There is an important role that policymakers can play in terms of reducing bullying, creating safe environments especially within schools. Kids, the most important thing that we need to do as a government and a society is make sure that our kids are educated, and they can’t be educated unless they feel safe in the environment they are at, and if they are being bullied, picked on and now especially with cyber bullying – something that I didn’t have to face when I was a kid. It is something that we have to take very seriously because education is key and making sure there’s a safe environment.

So, we passed laws couple years ago around bullying. We are continuing to look at the topic, (which) comes up very frequently at the legislature. I think policymakers need to make sure we are staying on top of it to try make sure districts and individual schools have the policies in place to make sure kids have safe environments.

 

JM: Another aspect of institutional diversity that’s going on in your world right now is that there’s reasonably strong LGBT diversity in the Colorado legislature itself and particularly after the 2012 election. When you were first, presumably as a much younger man, contemplating running for office, did you did you feel being gay was going to be an extra complicating factor in trying to have a political career? How, if so, has your thinking about the changed in light of some the last few elections especially here in Colorado?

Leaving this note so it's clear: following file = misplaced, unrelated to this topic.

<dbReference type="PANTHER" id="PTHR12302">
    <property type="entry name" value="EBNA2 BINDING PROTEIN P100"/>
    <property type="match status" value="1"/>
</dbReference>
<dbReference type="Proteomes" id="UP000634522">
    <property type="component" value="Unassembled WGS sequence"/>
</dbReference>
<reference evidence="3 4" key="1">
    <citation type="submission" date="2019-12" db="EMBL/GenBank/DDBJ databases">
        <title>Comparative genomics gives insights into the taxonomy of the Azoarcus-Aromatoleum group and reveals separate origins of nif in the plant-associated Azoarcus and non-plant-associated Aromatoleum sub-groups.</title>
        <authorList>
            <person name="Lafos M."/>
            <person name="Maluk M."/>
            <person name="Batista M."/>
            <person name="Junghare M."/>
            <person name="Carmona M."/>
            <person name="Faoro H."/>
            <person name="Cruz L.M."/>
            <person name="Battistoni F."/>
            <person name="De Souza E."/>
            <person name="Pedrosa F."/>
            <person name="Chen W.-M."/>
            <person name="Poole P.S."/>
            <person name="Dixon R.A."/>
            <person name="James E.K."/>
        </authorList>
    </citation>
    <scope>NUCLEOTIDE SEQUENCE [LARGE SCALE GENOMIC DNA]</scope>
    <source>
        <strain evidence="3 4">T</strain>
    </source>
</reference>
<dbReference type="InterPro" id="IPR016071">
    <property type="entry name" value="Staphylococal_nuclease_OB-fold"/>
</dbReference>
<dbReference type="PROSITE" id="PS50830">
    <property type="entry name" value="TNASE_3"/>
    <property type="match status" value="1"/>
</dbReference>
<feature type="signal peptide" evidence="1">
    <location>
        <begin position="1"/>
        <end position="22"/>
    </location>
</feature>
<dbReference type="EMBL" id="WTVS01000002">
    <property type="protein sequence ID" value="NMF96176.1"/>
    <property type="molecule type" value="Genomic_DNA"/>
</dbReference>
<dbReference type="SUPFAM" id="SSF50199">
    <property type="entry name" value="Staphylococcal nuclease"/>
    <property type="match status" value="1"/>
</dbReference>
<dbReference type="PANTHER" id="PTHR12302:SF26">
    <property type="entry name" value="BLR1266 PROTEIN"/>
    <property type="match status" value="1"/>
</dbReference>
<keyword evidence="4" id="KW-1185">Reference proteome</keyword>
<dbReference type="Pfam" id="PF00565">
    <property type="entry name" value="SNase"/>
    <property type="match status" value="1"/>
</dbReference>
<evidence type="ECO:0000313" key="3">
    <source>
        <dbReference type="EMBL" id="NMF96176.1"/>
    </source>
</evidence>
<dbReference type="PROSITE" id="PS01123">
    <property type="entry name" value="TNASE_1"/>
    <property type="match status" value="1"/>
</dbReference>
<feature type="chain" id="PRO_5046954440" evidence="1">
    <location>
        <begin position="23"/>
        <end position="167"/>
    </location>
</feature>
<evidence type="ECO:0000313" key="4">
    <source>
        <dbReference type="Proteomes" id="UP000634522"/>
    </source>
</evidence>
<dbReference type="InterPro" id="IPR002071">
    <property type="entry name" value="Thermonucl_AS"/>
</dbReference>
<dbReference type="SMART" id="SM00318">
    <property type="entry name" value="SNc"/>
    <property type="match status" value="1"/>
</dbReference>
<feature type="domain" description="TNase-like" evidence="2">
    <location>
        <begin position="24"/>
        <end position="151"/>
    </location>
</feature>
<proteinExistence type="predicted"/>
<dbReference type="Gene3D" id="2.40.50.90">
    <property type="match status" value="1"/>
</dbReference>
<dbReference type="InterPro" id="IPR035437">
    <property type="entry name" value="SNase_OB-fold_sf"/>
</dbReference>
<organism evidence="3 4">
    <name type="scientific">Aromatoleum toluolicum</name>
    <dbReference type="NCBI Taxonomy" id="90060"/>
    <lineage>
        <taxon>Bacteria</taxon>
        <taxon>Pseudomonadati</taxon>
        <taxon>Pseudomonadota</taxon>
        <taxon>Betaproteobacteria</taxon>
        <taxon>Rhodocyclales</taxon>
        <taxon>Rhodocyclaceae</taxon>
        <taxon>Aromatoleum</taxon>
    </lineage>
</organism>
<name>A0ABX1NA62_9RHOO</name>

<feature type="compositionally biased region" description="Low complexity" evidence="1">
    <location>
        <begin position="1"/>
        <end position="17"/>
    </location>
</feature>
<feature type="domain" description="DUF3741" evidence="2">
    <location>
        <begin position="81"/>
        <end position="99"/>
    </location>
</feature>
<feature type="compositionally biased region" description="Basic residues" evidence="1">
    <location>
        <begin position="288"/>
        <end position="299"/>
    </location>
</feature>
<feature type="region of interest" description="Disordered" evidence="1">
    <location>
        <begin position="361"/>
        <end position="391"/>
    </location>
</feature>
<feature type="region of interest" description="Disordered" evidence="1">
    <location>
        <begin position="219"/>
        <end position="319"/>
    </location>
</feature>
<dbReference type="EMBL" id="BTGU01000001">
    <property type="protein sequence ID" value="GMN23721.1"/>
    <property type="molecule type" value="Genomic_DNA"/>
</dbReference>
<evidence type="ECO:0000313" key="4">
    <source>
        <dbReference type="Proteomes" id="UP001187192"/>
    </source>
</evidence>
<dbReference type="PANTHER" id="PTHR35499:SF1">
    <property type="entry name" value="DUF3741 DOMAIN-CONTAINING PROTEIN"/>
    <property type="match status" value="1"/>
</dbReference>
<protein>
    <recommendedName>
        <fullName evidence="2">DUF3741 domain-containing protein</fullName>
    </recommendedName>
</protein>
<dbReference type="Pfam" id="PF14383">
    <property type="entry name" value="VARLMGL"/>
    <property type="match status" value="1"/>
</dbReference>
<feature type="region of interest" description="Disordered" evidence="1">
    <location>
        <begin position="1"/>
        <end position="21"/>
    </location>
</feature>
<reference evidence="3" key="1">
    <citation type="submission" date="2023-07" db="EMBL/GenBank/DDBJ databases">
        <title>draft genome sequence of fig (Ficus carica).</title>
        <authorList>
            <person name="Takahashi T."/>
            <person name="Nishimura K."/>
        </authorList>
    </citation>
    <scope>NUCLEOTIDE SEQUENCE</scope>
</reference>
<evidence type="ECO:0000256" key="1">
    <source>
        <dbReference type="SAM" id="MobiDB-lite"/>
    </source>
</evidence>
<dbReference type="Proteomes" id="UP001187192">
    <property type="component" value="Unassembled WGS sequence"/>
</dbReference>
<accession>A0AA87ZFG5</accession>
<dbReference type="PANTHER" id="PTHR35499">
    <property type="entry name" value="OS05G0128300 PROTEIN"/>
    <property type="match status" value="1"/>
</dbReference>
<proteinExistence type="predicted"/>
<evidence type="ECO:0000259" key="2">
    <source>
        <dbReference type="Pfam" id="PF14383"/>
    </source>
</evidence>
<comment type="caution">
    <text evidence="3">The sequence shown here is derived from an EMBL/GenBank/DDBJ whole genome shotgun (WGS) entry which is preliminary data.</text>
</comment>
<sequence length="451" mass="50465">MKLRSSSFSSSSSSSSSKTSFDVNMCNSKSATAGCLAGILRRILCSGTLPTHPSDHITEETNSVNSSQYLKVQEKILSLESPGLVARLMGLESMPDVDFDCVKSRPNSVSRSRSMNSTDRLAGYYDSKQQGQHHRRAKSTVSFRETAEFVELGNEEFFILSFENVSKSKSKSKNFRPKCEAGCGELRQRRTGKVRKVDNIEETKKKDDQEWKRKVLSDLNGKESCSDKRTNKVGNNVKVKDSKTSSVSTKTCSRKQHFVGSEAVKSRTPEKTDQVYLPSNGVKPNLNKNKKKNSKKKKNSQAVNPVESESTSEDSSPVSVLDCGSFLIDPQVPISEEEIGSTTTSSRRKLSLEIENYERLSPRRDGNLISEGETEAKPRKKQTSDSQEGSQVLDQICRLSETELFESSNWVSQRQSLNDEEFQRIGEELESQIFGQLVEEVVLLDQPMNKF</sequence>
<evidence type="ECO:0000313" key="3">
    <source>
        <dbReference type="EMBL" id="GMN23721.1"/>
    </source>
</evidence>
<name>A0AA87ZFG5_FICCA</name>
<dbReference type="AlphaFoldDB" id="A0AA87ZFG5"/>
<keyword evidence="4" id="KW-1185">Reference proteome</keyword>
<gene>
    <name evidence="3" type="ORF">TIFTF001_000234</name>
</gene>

MF: We’re sitting in a historic legislative session with eight LGBT members of the House and Senate, which is 8% because we have 100 members. It’s the highest percentage of LGBT members in any legislature in the country. That is amazing for it to be in Colorado, where just over 20 years ago we passed Amendment 2, which…got struck down by the courts, but limited the rights of LGBT individuals in our state.

When I was interested in politics, it started from a very young age. As I understood and came to grips with my sexual orientation, (being gay) was something that definitely worried me in terms of politics, but as I got more involved in politics and as I was able to see the changes of our society, I knew it became less of issue. So, it was always a concern of mine. When I first ran, I was worried that it would become an issue. It never became an issue, and you know, I represent, it at that time, west central Denver, and there was a lot of support. I was very open and honest about who I was. But now with eight members, we are seeing members that are not just from Denver but…from the suburbs of Denver from Fort Collins… It’s really good that we are seeing LGBT people (get) elected from districts across the state.

 

JM: Now you got enough diversity of LGBT members in the legislature that any individual one of them is not necessarily thought of as the gay legislator or expected…to fill that role. But now there are openly gay legislators who are thought of as experts in family law or experts on the budget, as you are. To some extent, it’s showing a diversity of the LGBT and not just the diversity of Colorado citizens themselves. It shows that LGBT people have other interests in their political careers besides LGBT policy issues.